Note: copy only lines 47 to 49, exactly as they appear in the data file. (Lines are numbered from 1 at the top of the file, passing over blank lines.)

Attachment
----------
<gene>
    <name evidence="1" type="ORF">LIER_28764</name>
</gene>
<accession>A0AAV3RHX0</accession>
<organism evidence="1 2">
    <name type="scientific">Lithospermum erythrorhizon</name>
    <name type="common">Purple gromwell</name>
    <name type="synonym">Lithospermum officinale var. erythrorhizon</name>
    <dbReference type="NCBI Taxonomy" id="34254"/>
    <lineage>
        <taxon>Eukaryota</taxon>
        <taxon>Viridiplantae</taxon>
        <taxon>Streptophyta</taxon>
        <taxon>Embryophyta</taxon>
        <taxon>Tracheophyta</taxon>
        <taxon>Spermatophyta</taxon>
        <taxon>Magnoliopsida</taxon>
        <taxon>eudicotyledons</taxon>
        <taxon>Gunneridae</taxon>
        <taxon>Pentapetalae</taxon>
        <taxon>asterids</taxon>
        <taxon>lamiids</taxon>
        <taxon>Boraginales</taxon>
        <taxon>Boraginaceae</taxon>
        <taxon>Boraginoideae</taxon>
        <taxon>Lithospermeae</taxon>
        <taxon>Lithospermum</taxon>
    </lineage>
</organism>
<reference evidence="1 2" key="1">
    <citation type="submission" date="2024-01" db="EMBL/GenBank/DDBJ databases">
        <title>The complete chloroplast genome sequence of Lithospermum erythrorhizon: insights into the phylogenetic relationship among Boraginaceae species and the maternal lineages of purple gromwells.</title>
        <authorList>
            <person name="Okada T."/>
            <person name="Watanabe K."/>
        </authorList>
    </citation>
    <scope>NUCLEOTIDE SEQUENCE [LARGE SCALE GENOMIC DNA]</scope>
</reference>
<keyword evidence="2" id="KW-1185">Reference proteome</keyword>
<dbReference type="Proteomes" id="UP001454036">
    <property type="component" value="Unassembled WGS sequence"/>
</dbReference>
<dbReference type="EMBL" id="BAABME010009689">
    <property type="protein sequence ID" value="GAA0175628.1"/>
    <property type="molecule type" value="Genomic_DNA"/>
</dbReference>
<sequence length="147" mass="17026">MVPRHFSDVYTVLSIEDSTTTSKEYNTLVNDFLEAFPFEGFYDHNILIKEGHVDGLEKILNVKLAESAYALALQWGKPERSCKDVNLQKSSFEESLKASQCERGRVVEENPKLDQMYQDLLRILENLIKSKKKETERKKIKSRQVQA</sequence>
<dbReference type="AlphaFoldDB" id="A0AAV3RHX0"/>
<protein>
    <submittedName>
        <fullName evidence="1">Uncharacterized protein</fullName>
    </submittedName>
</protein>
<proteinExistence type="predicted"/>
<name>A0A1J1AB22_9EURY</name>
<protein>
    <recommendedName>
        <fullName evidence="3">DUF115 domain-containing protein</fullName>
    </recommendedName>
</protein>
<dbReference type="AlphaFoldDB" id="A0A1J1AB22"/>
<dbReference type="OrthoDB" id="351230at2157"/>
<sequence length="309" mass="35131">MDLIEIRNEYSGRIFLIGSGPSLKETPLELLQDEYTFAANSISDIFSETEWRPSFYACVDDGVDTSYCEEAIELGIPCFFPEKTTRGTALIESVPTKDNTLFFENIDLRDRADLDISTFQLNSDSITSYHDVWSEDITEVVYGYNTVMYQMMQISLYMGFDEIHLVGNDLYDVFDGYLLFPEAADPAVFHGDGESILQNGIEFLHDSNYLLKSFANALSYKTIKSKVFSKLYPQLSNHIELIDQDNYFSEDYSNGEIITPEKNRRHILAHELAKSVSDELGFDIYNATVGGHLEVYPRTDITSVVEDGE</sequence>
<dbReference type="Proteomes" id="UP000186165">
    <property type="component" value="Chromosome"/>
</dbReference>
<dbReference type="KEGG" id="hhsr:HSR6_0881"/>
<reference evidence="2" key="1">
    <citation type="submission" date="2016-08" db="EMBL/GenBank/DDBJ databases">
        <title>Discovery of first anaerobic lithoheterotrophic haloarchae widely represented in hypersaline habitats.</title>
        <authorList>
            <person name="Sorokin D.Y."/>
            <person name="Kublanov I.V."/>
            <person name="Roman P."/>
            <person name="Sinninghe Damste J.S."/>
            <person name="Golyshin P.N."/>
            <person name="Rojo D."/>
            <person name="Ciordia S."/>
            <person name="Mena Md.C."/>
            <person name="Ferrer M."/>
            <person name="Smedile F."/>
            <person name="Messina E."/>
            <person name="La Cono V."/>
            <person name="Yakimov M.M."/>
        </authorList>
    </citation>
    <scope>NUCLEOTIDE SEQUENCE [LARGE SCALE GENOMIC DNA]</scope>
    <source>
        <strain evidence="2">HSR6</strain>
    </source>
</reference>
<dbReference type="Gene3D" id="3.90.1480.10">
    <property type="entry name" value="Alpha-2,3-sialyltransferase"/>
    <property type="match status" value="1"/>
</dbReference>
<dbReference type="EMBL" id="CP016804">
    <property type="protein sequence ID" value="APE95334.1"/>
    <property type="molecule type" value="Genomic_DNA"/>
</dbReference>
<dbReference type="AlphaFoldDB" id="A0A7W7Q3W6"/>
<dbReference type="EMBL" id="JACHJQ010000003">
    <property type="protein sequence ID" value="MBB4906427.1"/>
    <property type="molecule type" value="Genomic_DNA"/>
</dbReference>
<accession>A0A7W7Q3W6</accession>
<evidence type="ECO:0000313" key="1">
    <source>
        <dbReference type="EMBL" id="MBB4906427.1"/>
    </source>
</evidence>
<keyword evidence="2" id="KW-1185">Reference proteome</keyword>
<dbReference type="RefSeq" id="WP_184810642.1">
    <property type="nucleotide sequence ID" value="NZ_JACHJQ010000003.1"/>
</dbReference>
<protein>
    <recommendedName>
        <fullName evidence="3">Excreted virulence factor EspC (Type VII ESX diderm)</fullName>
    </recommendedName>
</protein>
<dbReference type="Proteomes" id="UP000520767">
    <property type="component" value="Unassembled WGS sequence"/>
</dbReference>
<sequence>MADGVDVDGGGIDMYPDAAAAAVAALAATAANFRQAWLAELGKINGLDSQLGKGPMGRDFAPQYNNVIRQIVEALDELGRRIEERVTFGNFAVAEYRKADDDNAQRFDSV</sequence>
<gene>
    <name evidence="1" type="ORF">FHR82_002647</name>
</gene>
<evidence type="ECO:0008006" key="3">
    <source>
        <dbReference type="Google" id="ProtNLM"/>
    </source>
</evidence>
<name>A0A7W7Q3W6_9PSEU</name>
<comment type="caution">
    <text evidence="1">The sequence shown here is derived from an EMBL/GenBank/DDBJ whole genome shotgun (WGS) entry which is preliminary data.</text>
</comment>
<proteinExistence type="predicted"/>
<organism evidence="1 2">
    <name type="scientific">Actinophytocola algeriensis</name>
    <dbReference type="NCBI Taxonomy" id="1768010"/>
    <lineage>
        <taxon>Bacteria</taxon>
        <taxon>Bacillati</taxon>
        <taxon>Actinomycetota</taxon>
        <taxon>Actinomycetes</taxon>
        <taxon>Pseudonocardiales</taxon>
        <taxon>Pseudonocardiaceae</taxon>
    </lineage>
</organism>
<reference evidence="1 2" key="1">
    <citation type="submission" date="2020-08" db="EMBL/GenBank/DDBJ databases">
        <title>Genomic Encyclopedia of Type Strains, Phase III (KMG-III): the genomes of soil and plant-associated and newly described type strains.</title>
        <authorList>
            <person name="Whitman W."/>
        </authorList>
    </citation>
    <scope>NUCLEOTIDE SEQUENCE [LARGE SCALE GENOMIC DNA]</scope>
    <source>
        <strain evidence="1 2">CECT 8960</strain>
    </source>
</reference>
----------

</dbReference>
<sequence length="147" mass="17026">MVPRHFSDVYTVLSIEDSTTTSKEYNTLVNDFLEAFPFEGFYDHNILIKEGHVDGLEKILNVKLAESAYALALQWGKPERSCKDVNLQKSSFEESLKASQCERGRVVEENPKLDQMYQDLLRILENLIKSKKKETERKKIKSRQVQA</sequence>
<dbReference type="AlphaFoldDB" id="A0AAV3RHX0"/>